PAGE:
The opening date is listed as “late spring 2021.”

Two other Ballston Quarter businesses have reopened or appear poised to reopen soon.

Cooking school Cookology “has finally reopened its doors to welcome those who want to learn everything about cooking in-person,” according to the press release.

“They will be hosting teen nights every Friday night and CRAVE @Cookology which will be a series of culinary experiences allowing visitors to drop in and participate in fun activities like making their own sushi & sake or competing in cake decorating competitions,” the press release notes. “CRAVE will begin April 3 and will be open Wednesday-Friday from 5-9 p.m. and Saturday 1-9 p.m.”

As ARLnow reported last week, three-story food, drink and entertainment complex Punch Bowl Social is also expected to reopen in the coming weeks or months. The company recently started hiring ahead of an expected reopening, after remaining closed during much of the pandemic and going through bankruptcy.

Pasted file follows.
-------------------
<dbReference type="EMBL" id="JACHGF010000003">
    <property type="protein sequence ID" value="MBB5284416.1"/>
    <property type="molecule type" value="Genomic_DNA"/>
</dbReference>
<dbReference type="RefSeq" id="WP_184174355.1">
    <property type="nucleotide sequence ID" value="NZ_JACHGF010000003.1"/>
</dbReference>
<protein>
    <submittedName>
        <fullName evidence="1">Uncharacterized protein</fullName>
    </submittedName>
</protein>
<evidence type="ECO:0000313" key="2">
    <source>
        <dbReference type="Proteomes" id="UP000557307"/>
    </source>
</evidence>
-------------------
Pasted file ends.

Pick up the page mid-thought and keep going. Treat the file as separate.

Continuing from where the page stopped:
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Two foodies are opening a restaurant and bar called Ballston Local in the former location of Stageplate Bistro.

Co-owners Jonah Troth, a former Silicon Valley executive, and Jason Johnston, a Las Vegas chef, expect to welcome customers on Saturday, May 1, just in time for summer.

“Ballston Local is an elevated fast-casual restaurant, focusing on the conveniences of the ever increasingly popular service model, merging it with a vibrant cocktail bar and exceptional crave-worthy foods,” they said of the restaurant at 900 N. Glebe Road.